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  • Don’t wait for Israeli archives to prove what Palestinians already know

    Israeli authorities are deliberately concealing historical documents to undermine evidence of the state's dark and violent origins. And the world is still falling for it. The village of Safsaf (“willow” in Arabic) appears on page 490 of the newest edition of Walid Khalidi’s All That Remains, a seminal book that catalogues 418 Palestinian communities that were destroyed and depopulated during the Nakba. A Palestinian eyewitness account describes the day when Zionist forces conquered the village and rounded up its residents in October 1948: As we lined up, a few Jewish soldiers ordered four girls to accompany them to carry water for…

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  • More than 100 files from the 1800s are still classified in Israel’s archives

    Israel recently published its catalogue of some 300,000 classified files, including thousands of documents from before the state was even founded. The very existence of the files had been kept a secret until recently. By Asaf Shalev Israel’s State Archives unceremoniously published the contents of its catalog of classified archive documents this past summer, posting them online in 363 separate spreadsheets. Buried in the catalog of classified archives were more than 100 files dating back to the 1800s, and more than 2,000 files that predate the founding of the State of Israel but which the archive has yet to declassify. [tmwinpost]…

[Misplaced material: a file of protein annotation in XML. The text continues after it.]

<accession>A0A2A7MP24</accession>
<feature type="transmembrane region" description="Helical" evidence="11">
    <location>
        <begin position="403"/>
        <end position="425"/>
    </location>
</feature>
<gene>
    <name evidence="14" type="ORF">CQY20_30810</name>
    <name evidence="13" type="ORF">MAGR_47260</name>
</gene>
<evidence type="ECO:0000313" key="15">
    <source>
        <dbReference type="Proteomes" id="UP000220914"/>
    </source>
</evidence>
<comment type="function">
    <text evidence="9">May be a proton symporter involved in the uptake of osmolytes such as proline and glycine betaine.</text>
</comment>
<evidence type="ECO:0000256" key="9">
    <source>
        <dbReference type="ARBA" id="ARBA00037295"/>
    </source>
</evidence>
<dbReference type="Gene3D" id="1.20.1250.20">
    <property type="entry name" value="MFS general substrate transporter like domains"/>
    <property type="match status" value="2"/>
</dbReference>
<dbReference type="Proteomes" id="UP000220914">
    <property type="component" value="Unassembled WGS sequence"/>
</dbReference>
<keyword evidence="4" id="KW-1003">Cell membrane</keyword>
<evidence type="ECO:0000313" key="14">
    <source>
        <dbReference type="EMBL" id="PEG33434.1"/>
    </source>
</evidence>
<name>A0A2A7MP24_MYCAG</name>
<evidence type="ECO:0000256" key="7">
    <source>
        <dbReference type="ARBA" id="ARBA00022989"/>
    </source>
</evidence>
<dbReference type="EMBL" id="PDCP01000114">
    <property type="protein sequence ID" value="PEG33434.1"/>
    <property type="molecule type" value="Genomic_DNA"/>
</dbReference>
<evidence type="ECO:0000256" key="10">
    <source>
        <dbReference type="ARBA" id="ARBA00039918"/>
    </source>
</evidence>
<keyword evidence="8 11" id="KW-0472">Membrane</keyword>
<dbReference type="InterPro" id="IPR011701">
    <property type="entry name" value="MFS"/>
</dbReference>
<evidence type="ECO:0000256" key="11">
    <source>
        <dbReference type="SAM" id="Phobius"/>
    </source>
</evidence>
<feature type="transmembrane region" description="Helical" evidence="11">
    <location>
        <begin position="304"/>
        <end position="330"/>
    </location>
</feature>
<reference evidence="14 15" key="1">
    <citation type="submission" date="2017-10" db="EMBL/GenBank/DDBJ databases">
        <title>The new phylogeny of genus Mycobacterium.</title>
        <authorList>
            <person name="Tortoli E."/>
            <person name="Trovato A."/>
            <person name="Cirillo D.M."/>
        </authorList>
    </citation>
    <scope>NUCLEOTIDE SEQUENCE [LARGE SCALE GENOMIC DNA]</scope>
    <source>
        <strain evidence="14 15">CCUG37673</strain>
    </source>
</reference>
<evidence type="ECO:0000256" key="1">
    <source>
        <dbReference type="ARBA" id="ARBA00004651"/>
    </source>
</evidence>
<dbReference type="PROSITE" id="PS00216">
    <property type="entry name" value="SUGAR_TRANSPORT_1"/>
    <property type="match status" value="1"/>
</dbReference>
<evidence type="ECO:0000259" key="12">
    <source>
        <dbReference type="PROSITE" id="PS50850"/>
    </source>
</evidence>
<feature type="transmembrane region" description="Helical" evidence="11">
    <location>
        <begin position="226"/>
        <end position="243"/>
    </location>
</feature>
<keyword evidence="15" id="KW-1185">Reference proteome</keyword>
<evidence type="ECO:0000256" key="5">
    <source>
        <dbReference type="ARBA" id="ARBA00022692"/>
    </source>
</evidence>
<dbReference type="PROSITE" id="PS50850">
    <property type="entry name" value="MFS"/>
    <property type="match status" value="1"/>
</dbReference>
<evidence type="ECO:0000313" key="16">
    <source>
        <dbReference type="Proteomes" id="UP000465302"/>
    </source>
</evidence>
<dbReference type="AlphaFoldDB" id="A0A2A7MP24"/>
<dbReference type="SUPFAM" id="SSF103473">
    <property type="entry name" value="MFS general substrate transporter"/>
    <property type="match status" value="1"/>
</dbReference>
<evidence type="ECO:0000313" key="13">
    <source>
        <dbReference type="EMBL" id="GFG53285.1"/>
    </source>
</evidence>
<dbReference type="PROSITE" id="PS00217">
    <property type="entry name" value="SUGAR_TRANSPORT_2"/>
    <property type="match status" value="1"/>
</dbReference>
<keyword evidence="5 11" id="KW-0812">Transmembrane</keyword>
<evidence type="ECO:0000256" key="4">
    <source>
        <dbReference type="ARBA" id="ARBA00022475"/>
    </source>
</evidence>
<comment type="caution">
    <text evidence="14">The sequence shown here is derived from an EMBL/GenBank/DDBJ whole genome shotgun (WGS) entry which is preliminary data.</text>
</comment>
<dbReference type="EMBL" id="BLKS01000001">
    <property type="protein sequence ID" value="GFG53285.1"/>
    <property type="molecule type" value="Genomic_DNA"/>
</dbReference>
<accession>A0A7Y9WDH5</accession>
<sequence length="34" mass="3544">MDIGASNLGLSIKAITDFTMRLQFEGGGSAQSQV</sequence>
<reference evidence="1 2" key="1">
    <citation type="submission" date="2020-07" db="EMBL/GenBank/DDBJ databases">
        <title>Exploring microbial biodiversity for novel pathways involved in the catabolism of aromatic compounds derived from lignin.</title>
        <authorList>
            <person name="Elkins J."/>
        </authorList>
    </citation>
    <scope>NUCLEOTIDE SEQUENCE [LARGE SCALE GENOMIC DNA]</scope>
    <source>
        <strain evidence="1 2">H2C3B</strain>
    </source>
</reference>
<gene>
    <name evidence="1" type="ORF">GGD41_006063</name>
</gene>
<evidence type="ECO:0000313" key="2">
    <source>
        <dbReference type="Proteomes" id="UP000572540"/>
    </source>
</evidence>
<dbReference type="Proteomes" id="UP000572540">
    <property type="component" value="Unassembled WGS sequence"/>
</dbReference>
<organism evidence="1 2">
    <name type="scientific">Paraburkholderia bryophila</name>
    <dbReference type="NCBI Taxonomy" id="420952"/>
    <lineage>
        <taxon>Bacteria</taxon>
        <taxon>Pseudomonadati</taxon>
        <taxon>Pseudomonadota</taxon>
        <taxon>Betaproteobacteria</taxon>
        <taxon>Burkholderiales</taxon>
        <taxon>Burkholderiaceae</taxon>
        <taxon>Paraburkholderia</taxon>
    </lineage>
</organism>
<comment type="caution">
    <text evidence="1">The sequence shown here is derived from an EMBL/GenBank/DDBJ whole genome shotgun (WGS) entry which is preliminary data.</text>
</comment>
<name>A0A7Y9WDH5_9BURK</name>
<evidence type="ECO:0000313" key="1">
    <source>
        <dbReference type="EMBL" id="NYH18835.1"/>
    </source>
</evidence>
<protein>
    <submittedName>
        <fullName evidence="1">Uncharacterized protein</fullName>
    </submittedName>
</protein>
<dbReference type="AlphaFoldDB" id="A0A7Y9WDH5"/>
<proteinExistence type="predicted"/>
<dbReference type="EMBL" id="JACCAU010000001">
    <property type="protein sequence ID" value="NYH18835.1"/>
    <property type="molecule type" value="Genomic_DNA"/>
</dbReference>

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  • 1968 poll shows what Jewish Jerusalemites thought of Palestinians

    A survey of Jerusalem's Jewish residents just months after the end of the Six-Day War showed that, even back then, the majority wanted little to do with their Arab neighbors — and as few reminders as possible that they were there at all. At the close of the Six-Day War in 1967, Jerusalem’s Jewish residents were surely elated, like most Israeli Jews, by the famous words, “The Temple Mount is in our hands.” But when it came to daily life with their new Arab neighbors, most quickly decided they would have preferred a land without a people. [tmwinpost] A survey conducted…

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  • The end of history at Israel's state archives?

    As part of a welcome digitization process, the Israel State Archives will soon revoke access to original paper documents, and the documents it puts online will be subject to military censorship. But academics and civil liberties groups are fighting back. (Correction appended below) Israel’s State Archives (ISA) will no longer give researchers and the public access to its historical materials and documents once it starts putting digitized documents online. Furthermore, and documents it does release will be subject to review by the country’s military censorship apparatus. Currently, the military censor does not review every document given to researchers. [tmwinpost] The…

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